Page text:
Allaire Bluetooth Wireless Premium Stereo Speakers
$399 per pair in black or white; includes 30-day trial and free shipping both ways
This exciting new Allaire Bluetooth Wireless Stereo Speakers stereo system is priced midway into the $250 to $500 premium category. If you are tempted to save money and buy a competitor’s less expensive bookshelf product, consider first the added value Aperion provides. Keep reading; the news improves to match the stellar sound from the company’s new Aperion Allaire Bluetooth, referred to here as Allaire BT.
In addition to reliable Bluetooth pairing with your favorite audio device, such as iPhone and iPad, for $399 you receive a remote control that easily switches between three input sources: 3.5mm analog audio, Bluetooth, and TOSlink optical digital audio. Music sounds great at all volumes, from whisper quiet to wall-shaking loud. And, according to a company spokesman: On the Bluetooth speaker each input is unique and switchable. You can stream via Bluetooth, run Optical from your TV or AppleTV, and have an Airport Express hooked up via Analog input all at the same time. Each input has separate volume control as well so you can switch the source from TV to Bluetooth during a commercial and not have to worry about the volumes being too loud or soft. Also, we provide an internal power supply so you don’t need a power brick. Our speakers ship with grills, plus we have a 5-year warranty on cabinets and drivers, plus lifetime customer support.
The physical speaker cabinets are compact, substantial, and gorgeous, with a magnetic-attachment front face cover that you can use or ignore, depending upon your style. Cables are provide for every possible setup and configuration. New to me are analog wire banana plug tips that insert swiftly into the speakers’ cable screw knobs when connecting left and right speakers.
Did you know that Bluetooth wireless audio does not have as robust a sound as does cable analog or digital audio? Now that you know it, how will it affect your potential purchase of these remarkable speakers from the home theater sound experts at Aperion Audio?
When using Bluetooth (BT) wireless audio from any source device, such as an iPhone or iPad’s Music app, I strongly recommend adjusting the equalization (EQ) to add heft to the slightly diminished BT sound. The best EQ iOS app is Audioforge’s Equalizer, a $2.99 app that has seven infinitely-adjustable control points, plus to many tonal presets. Read Dale Thorn’s rave commentary, in addition to the developer’s web description. Dale reminds me that Audioforge also has RadEQ, a streaming Internet radio station aggregator that includes a similar dynamic equalizer.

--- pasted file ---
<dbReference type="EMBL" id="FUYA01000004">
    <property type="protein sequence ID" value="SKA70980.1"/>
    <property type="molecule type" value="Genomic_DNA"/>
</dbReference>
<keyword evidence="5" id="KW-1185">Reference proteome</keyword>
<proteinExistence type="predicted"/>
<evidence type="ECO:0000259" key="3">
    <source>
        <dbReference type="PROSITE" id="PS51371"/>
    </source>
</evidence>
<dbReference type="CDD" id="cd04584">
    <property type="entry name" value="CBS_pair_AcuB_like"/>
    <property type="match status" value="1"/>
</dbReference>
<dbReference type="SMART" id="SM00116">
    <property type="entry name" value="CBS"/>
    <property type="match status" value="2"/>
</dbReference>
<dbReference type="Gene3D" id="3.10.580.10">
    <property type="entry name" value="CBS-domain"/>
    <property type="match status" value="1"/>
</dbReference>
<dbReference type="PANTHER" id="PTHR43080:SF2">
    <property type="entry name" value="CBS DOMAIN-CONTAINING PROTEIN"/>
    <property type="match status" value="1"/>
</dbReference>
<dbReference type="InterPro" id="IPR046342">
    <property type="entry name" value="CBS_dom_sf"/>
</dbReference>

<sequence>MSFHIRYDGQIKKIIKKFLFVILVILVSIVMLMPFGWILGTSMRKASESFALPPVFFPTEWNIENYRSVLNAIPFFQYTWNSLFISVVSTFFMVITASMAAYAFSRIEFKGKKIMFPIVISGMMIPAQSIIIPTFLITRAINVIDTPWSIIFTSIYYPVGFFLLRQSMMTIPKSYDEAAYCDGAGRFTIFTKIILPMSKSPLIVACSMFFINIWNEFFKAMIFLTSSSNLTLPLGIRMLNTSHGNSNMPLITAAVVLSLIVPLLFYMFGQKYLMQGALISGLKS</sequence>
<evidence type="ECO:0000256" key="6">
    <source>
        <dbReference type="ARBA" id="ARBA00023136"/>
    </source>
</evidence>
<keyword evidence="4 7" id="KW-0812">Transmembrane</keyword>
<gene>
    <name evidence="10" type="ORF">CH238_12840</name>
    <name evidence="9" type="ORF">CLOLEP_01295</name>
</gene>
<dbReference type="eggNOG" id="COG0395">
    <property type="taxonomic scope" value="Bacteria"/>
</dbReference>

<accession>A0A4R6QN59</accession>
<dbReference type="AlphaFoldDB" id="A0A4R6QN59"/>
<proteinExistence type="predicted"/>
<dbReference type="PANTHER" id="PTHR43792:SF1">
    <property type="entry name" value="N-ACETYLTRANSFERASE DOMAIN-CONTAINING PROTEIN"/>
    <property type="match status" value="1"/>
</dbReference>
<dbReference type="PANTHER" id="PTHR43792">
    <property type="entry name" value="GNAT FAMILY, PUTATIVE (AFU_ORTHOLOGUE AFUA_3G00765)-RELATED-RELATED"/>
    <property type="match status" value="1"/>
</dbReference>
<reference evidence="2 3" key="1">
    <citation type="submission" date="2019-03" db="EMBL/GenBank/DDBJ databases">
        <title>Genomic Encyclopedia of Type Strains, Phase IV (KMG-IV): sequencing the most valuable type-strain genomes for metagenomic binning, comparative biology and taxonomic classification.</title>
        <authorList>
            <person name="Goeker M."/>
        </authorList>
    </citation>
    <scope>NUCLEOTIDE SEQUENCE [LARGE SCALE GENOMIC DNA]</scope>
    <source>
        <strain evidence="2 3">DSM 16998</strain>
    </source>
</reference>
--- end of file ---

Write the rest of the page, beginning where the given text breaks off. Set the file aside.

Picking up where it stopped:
Better news! When an analog or digital cable connection is possible, Allaire BT surpasses every other speaker in its price range that we have heard. Connect Allaire BT to your Apple TV using the included optical digital audio cable, and the speakers are available in AirPlay mode.
Below are my comments made during extended listening sessions, using my standard evaluation playlist. FYI, a song called Compared to What by the George Kahn jazz ensemble, is perfect for this comparative purpose.
“Clear and sharp. Strong bass without any boom or unpleasant artifacts. Seamless frequency response from powerful low through crisp high. Special sweet spot for vocal and instrumental melody range. Responds beautifully to EQ from iOS, computer, and stereo system. Work best with tracks that have higher bit rate. Handles all genres with success. Excellent stereo imaging, for continuous room experience. At max volume, retains integrity of sound without ugly peaking or hollowness in any region.”